The only testimony as to the financial condition of the city of Chicago was given by Harry M. Doyle, a witness for defendants. Doyle was chief clerk in the office of the city comptroller. He testified that he prepared the figures relating to the corporate purposes fund as contained in the amended answer. They showed cash in excess of the accrued pay-roll of $96,000 as of that date. He made no attempt to itemize the unpaid bills which totalled $10,000,000, mentioned above. Doyle testified that all other funds of the city besides the corporate purposes fund are specifically set up either by statute or ordinance for certain particular purposes. He said that when this mandamus suit was filed there was approximately $400,000 in the judgment fund.

The superior court of Cook county held (1) that section 7-29 of the Municipal Code of Chicago is unconstitutional as violative of sections 2, 13 and 19 of article 2 of the Illinois constitution and the fifth and fourteenth amendments of the United States constitution, and (2) that the city had on hand sufficient moneys to pay the judgment involved, together with interest thereon. It ordered the issuance of a peremptory writ of mandamus as prayed. An appeal was taken to the Appellate Court for the First District, and that court, on motion of appellee, transferred the cause to this court. The transfer was proper because the determination of the validity of section 7-29 of the Municipal Code requires a construction of the constitution. People v. Clean Street Co. 225 Ill. 470; Village of Lake Zurich v. Deschauer, 310 id. 209.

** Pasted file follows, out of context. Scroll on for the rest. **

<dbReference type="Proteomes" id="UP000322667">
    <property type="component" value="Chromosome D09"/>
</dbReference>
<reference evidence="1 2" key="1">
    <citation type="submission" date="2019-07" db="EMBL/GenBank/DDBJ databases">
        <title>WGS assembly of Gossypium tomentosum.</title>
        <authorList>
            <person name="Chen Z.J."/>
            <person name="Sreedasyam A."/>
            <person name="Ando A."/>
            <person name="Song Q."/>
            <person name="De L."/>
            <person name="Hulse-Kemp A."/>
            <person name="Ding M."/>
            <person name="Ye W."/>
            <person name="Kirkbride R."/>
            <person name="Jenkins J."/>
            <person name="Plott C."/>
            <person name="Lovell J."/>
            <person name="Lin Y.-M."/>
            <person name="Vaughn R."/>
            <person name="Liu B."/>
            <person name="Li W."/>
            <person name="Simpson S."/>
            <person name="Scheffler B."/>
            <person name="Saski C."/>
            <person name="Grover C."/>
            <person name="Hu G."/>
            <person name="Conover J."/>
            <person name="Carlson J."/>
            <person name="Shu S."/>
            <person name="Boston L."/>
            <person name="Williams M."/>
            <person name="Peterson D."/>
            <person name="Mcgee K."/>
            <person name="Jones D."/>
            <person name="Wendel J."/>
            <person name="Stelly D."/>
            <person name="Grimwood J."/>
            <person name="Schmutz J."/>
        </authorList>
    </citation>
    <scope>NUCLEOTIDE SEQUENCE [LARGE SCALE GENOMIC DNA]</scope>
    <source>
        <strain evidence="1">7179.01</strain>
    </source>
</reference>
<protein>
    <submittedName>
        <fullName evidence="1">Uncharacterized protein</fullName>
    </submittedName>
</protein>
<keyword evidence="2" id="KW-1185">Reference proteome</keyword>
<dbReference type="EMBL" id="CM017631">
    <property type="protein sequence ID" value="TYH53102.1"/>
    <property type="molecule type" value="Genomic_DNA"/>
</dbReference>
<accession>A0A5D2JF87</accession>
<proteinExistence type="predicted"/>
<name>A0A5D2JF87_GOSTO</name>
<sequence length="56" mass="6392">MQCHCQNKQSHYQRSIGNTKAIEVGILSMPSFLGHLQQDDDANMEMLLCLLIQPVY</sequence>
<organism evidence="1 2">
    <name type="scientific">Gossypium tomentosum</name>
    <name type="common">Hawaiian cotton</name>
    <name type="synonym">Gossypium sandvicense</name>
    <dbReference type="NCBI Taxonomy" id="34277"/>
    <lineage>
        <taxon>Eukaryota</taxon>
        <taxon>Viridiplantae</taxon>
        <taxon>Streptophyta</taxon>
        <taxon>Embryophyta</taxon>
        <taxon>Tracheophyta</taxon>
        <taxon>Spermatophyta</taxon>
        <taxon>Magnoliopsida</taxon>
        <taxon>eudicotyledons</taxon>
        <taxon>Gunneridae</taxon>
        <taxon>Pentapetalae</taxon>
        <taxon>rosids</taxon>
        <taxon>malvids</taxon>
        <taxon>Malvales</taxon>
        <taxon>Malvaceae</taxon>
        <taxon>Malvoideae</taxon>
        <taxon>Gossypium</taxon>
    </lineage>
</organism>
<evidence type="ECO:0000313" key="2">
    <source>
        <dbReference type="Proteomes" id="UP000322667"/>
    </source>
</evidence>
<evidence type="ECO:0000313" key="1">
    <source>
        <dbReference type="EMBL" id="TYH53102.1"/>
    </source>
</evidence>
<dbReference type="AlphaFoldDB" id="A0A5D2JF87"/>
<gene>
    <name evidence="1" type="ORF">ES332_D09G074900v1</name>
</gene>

The first question necessary for us to decide is whether section 7-29 of the Municipal Code of Chicago is valid. It requires that judgments against the city be paid in the order of their entry. That section is similar to the Judgment Tax Fund act (Ill. Rev. Stat. 1939, chap. 24, par. 697a) in so far as it requires the payment of judgments in the order of their rendition. The constitutionality of such ordinances or acts has never expressly been passed upon by this court. It has been held that such a provision is no bar to a mandamus action where, though prior judgments exist, it is not shown that other prior judgment creditors are demanding payment, and it does appear there is sufficient money in the judgment tax fund to pay the judgment involved. (People v. Kelly, 361 Ill. 54; People v. Kelly, 367 id. 616; People v. City of Chicago, 377 id. 502; People v. City of Chicago, 377 id. 573; People v. Kelly, 377 id. 561.) The first two cases cited involved condemnation judgments for damages to private property. However, in People v. Kelly, 361 Ill. 54, there was no showing that any other judgment creditors were making claim on the fund, and in People v. Kelly, 367 id. 616, prior mandamus suits involving judgments in excess of the amount of the judgment tax fund had been filed, but in this court the constitutional question was abandoned. The other cases did not involve condemnation judgments and, moreover, in them no constitutional questions were urged.